Friday, April 15, 2016
Reader's Diary #1295- Mark Dunn: Ella Minnow Pea
The subtitle for Mark Dunn's Ella Minnow Pea is A Novel in Letters. While it is an epistolary novel, there's a clever reason besides drawing attention to that fact; the novel is also about letters, the alphabetical sort.
Already you know this is a fun book with a LOT of wordplay.
Set on the fictional island country of Nollop, named after Nevin Nollop, the creator behind that typewriter-ific phrase The quick brown fox jumps over the lazy dog, clearly this is a people who also enjoy language.
However, they are also a superstitious people. One day a letter falls from a cenotaph bearing the aforementioned phrase above Nollop's memorial statue. Some interpret this as a sign from Nollop that the letter (Z) is to be banished from their language. The island's Council makes it official: Z cannot be spoken, nor written. Of course, people are up in arms about it and not everyone agrees with the Council's divine interpretation, but the punishments are severe and so most do their best to cooperate. The letter is also dropped from the book.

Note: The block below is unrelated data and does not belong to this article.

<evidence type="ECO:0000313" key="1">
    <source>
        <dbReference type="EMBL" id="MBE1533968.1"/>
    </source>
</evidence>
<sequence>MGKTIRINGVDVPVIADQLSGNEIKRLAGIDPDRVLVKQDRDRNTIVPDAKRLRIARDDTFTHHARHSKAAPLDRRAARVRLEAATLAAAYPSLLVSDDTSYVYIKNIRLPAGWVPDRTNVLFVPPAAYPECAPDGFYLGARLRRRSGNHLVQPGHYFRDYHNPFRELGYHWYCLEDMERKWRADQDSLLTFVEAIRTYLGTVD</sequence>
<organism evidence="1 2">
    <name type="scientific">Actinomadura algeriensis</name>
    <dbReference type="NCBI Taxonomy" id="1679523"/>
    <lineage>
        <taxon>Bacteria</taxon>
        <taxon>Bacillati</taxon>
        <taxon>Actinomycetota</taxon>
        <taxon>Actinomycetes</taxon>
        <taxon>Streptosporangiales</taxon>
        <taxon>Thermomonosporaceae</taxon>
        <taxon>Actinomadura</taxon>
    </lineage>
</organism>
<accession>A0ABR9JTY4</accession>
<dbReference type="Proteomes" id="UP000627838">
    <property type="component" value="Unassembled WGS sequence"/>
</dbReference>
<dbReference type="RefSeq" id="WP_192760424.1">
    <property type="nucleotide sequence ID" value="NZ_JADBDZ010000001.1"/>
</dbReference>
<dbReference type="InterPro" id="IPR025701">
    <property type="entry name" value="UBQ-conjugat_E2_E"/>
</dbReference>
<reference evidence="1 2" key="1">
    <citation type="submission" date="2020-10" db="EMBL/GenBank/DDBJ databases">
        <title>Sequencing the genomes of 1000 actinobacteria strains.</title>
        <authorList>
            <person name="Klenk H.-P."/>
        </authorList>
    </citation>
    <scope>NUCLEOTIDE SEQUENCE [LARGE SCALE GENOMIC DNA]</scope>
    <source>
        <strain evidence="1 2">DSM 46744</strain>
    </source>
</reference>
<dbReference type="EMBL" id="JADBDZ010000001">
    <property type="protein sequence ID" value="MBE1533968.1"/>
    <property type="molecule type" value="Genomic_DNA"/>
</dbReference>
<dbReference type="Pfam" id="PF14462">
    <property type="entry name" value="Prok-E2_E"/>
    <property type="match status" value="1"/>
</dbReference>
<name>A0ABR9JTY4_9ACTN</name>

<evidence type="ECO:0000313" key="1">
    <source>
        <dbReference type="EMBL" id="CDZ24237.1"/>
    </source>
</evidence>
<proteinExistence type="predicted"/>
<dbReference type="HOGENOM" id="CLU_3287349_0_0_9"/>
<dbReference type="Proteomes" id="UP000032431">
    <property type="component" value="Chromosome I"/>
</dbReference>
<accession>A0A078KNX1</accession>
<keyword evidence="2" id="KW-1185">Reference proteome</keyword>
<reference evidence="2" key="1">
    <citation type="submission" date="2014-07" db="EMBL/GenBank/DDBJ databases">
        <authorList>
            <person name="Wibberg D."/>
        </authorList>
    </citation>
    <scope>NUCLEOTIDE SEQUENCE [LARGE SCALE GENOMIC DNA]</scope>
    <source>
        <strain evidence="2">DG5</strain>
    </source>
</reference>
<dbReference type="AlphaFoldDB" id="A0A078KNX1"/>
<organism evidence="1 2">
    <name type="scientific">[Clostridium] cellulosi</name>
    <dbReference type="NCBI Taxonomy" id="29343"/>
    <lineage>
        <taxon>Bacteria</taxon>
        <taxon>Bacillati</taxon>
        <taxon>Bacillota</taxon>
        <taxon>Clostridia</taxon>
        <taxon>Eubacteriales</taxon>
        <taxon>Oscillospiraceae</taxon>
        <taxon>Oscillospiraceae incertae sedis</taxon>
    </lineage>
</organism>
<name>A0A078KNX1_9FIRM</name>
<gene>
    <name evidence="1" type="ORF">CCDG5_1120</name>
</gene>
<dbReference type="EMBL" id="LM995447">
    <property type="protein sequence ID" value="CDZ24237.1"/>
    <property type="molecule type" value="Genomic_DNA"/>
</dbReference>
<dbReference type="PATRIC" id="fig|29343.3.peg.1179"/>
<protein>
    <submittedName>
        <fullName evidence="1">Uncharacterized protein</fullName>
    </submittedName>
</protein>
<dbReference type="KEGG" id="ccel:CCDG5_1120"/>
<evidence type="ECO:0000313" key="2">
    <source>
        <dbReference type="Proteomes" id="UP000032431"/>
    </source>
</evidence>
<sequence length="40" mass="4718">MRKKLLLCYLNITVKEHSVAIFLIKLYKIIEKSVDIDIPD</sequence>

Before long however, more and more letters begin to fall. Just as you think Dunn is going to take the easy way out, eliminating the rare letters first (which would be so coincidental that divine influence might be necessary), a D falls. By now people are protesting, people are slipping up and being punished, and others are quitting the island altogether.
It's humorous and very engaging. Beyond the word play, I appreciated the great vocabulary of those telling the story. Someone comments that they all speak in a funny, formal way and that would be accurate. It helps them, especially, when letters start to fall that many are able to still finds words with which to communicate without it becoming too awkward too fast (rest assured, it does become very awkward toward the end). It also makes the idea that a language worshiping culture such as this could plausibly develop such an unhealthy obsession.
Plus themes of religion, censorship, dictatorships and all of that jazz allow for many a discussion.
My only issue is that it focused too much on those opposed to the new laws. In effect, it came across that only a very small Council were in belief of Nollop's divinity and in support of the laws. As such, it made it seem very implausible that they wouldn't have been overthrown very quickly and very easily.
Shyamalanian loop holes aside, it was an enjoyably different read.